Chicago | Reuters — U.S. livestock futures were mostly higher on Wednesday, with cattle buoyed by expectations for gains in cash markets while hogs climbed on short covering after staying above Monday’s six-week lows, traders and analysts said.
Prices for both cattle and hogs moved in relatively narrow ranges on the Chicago Mercantile Exchange (CME) in light-volume trading following the Christmas Day holiday on Tuesday.
A winter storm moving through parts of the U.S. Plains including Nebraska was likely to result in heavy accumulation of snow, muddying cattle feedlots and potentially limiting what feeders would make available for beef packers. The risk of storm-related disruptions, coupled with higher beef prices, could entice packers to pay up for cattle.
However, packers also will slaughter fewer animals this week due to holiday closures. That could limit demand and cap gains in cattle prices.
“With the short kill week, and winter weather moving in, more people are battening down that hatches instead of getting ready to move animals to market,” said Matthew Wiegand, a Nebraska-based broker at FuturesOne.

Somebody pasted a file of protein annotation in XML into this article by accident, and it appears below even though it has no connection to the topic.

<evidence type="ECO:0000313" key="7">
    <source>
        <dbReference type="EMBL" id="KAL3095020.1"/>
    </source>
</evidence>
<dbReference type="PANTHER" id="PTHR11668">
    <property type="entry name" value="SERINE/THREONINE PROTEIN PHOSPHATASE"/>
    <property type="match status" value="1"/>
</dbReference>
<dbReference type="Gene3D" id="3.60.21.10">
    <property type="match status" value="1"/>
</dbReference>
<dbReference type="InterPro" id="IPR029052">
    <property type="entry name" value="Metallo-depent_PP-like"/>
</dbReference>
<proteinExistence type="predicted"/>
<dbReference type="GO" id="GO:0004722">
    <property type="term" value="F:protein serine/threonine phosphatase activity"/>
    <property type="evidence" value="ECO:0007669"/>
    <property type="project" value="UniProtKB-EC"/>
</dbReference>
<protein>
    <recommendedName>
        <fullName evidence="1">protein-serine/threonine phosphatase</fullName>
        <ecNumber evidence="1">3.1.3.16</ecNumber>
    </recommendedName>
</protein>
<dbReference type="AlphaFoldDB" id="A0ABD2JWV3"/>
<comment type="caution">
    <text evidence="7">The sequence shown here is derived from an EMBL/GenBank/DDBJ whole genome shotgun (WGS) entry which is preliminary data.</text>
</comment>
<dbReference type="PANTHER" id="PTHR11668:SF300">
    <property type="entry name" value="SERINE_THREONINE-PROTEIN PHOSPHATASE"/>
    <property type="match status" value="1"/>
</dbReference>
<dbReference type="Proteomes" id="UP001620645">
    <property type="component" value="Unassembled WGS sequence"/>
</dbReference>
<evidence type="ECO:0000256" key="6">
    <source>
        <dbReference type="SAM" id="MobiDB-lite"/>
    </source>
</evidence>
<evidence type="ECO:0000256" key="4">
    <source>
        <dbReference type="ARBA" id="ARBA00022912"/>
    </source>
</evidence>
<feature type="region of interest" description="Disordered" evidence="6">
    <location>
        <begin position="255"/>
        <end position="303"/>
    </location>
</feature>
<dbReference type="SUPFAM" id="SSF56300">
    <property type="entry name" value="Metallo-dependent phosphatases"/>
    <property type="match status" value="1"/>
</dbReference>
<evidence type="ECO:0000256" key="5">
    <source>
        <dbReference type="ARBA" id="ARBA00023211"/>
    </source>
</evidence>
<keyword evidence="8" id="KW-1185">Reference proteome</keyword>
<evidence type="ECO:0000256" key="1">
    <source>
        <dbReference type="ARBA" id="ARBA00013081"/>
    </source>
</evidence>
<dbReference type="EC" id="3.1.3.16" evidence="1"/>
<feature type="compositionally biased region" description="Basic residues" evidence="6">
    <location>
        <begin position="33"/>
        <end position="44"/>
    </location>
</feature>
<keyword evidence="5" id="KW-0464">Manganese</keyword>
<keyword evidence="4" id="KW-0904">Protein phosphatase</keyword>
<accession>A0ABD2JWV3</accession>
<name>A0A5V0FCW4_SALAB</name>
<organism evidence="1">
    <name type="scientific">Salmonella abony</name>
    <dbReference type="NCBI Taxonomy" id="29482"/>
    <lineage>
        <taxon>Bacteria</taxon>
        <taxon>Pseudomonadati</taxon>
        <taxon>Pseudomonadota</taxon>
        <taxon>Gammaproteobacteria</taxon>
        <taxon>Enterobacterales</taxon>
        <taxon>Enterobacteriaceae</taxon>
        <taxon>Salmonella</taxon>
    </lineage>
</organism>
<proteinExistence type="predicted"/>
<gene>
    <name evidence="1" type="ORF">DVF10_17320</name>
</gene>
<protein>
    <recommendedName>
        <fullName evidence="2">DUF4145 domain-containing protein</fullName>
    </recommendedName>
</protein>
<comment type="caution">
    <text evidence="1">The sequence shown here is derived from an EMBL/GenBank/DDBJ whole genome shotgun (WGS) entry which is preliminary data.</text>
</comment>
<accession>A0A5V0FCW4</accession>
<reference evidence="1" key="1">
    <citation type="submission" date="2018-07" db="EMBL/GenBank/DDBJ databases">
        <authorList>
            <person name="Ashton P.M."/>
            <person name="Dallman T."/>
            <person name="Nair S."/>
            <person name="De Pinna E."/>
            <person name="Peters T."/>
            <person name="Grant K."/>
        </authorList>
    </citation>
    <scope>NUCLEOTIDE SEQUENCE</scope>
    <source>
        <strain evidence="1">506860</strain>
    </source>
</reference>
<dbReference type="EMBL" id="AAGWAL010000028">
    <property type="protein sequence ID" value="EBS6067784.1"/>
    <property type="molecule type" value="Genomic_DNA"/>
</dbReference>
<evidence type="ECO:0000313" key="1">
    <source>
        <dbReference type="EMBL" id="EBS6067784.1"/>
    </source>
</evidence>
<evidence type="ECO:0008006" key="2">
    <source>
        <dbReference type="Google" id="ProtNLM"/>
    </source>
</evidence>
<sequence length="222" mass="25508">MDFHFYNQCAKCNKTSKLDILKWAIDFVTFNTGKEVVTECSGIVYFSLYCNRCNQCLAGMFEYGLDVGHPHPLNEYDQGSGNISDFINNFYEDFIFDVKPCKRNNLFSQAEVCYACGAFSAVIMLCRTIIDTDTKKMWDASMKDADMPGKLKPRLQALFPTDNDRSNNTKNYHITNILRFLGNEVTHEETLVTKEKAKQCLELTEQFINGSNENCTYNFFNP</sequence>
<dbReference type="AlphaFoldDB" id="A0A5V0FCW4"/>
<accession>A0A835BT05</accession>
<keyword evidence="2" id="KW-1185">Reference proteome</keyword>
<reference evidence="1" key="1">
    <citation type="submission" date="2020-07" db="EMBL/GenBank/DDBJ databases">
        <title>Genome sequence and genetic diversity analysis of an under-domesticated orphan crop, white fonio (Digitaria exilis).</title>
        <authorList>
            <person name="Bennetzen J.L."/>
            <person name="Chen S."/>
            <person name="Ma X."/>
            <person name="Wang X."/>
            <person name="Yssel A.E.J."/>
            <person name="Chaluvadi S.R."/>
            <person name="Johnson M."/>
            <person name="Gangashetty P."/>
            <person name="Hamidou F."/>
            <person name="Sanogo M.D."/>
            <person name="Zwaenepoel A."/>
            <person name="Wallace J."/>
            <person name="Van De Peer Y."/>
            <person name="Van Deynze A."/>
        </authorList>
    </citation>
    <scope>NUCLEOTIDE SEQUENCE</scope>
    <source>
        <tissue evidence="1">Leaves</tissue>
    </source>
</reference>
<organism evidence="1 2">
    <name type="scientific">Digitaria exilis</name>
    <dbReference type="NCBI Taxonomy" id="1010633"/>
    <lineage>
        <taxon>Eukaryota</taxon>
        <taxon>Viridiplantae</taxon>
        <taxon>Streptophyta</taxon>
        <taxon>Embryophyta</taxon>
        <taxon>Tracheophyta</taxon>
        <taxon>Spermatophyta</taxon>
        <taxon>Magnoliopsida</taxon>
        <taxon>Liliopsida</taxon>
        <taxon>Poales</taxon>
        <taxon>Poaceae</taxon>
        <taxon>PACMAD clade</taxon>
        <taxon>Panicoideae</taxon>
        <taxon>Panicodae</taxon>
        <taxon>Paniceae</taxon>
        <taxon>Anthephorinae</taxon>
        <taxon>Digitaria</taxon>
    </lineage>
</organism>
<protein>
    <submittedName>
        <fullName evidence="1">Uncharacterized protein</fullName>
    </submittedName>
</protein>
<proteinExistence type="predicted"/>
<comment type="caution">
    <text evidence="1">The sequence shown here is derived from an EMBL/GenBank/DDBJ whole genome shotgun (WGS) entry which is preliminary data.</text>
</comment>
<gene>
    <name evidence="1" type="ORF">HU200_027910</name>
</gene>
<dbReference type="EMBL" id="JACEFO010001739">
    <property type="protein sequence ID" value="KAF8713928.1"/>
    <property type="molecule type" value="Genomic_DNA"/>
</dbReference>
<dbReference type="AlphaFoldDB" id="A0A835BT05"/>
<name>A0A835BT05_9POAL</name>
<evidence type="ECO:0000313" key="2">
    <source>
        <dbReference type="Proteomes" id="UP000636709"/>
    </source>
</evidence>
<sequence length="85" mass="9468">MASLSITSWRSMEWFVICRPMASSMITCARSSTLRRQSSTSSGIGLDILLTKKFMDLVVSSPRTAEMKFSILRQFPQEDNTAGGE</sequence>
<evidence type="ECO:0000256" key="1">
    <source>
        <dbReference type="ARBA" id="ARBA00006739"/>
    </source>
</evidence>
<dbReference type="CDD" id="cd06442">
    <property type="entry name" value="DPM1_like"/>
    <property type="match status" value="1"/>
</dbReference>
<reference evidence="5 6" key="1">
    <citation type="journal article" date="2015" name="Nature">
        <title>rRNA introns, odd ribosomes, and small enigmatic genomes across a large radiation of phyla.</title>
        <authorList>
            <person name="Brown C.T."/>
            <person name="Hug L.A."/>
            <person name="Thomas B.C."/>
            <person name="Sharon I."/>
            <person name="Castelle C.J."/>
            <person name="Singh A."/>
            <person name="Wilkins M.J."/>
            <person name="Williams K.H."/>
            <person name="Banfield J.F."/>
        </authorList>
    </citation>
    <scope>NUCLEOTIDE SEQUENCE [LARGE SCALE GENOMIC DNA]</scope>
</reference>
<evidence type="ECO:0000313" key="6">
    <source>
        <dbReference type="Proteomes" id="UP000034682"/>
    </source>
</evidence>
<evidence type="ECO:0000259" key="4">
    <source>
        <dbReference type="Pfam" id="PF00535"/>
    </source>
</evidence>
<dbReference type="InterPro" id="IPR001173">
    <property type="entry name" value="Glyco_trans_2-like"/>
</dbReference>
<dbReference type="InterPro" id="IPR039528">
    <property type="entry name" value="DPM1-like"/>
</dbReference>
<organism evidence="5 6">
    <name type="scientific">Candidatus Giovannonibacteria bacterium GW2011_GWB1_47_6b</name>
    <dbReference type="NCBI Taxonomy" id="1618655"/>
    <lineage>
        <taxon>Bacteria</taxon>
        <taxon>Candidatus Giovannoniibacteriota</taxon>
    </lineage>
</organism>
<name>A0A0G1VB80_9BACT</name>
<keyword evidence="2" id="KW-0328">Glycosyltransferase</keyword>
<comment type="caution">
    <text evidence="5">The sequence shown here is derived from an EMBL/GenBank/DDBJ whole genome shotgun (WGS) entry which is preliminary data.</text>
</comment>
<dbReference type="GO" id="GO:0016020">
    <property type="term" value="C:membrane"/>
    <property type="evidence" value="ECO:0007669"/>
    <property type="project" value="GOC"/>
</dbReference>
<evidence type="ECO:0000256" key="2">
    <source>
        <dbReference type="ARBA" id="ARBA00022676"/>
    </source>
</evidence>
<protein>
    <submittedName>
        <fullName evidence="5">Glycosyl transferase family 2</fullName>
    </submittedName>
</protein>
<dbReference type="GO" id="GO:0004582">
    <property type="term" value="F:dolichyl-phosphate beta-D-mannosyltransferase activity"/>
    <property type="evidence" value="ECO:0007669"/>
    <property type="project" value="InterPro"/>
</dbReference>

CME February live cattle settled down 0.025 cent at 122.75 cents/lb. after earlier hitting a peak of 123.5 cents, the highest since Oct. 29 (all figures US$). The April contract reached a contract high of 125.6 cents before settling at 125.25 cents, up 0.025 cent.
CME January feeder cattle finished up 0.725 cent at 148.1 cents/lb., supported in part by a steep drop in corn futures. Feeders often move in the opposite direction of corn futures, since lower corn prices reduce costs to fatten cattle.
CME February lean hog futures were up 0.075 cent at 60.375 cents/lb. and April hogs up 0.1 cent to 67.2 cents.
— Michael Hirtzer reports on commodity markets for Reuters from Chicago.